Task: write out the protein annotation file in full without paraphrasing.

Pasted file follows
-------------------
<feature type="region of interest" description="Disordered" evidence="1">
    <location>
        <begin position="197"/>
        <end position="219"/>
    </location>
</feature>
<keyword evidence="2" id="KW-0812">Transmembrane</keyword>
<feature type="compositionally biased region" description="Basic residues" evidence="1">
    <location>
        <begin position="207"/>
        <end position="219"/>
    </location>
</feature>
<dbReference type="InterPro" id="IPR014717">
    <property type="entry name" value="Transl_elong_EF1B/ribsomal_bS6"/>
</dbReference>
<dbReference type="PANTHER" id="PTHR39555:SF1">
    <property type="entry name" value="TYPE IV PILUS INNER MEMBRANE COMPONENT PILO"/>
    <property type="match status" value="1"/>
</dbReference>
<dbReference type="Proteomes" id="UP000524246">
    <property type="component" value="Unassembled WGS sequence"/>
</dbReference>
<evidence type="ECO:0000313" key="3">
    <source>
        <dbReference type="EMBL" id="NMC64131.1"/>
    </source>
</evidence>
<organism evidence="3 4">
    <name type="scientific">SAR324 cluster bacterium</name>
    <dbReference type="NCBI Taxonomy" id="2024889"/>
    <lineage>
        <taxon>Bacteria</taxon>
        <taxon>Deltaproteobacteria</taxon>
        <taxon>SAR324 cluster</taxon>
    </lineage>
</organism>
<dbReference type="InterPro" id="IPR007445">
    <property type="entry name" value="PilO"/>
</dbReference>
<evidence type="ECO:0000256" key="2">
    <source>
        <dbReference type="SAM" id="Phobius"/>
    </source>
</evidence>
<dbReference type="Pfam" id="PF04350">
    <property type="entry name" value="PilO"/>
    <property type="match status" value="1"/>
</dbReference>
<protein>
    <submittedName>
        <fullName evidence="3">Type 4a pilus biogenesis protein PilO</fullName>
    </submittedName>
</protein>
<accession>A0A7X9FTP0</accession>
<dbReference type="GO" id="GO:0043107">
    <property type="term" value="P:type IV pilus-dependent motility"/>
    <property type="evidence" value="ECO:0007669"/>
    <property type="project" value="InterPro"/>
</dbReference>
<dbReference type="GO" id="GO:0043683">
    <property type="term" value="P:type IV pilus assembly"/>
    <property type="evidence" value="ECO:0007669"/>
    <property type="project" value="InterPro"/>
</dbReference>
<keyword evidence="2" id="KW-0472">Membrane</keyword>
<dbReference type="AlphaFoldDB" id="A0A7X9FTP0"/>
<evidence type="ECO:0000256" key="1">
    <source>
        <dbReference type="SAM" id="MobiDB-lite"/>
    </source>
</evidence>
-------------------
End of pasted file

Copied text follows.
<feature type="region of interest" description="Disordered" evidence="1">
    <location>
        <begin position="197"/>
        <end position="219"/>
    </location>
</feature>
<keyword evidence="2" id="KW-0812">Transmembrane</keyword>
<feature type="compositionally biased region" description="Basic residues" evidence="1">
    <location>
        <begin position="207"/>
        <end position="219"/>
    </location>
</feature>
<dbReference type="InterPro" id="IPR014717">
    <property type="entry name" value="Transl_elong_EF1B/ribsomal_bS6"/>
</dbReference>
<dbReference type="PANTHER" id="PTHR39555:SF1">
    <property type="entry name" value="TYPE IV PILUS INNER MEMBRANE COMPONENT PILO"/>
    <property type="match status" value="1"/>
</dbReference>
<dbReference type="Proteomes" id="UP000524246">
    <property type="component" value="Unassembled WGS sequence"/>
</dbReference>
<evidence type="ECO:0000313" key="3">
    <source>
        <dbReference type="EMBL" id="NMC64131.1"/>
    </source>
</evidence>
<organism evidence="3 4">
    <name type="scientific">SAR324 cluster bacterium</name>
    <dbReference type="NCBI Taxonomy" id="2024889"/>
    <lineage>
        <taxon>Bacteria</taxon>
        <taxon>Deltaproteobacteria</taxon>
        <taxon>SAR324 cluster</taxon>
    </lineage>
</organism>
<dbReference type="InterPro" id="IPR007445">
    <property type="entry name" value="PilO"/>
</dbReference>
<evidence type="ECO:0000256" key="2">
    <source>
        <dbReference type="SAM" id="Phobius"/>
    </source>
</evidence>
<dbReference type="Pfam" id="PF04350">
    <property type="entry name" value="PilO"/>
    <property type="match status" value="1"/>
</dbReference>
<protein>
    <submittedName>
        <fullName evidence="3">Type 4a pilus biogenesis protein PilO</fullName>
    </submittedName>
</protein>
<accession>A0A7X9FTP0</accession>
<dbReference type="GO" id="GO:0043107">
    <property type="term" value="P:type IV pilus-dependent motility"/>
    <property type="evidence" value="ECO:0007669"/>
    <property type="project" value="InterPro"/>
</dbReference>
<dbReference type="GO" id="GO:0043683">
    <property type="term" value="P:type IV pilus assembly"/>
    <property type="evidence" value="ECO:0007669"/>
    <property type="project" value="InterPro"/>
</dbReference>
<keyword evidence="2" id="KW-0472">Membrane</keyword>
<dbReference type="AlphaFoldDB" id="A0A7X9FTP0"/>
<evidence type="ECO:0000256" key="1">
    <source>
        <dbReference type="SAM" id="MobiDB-lite"/>
    </source>
</evidence>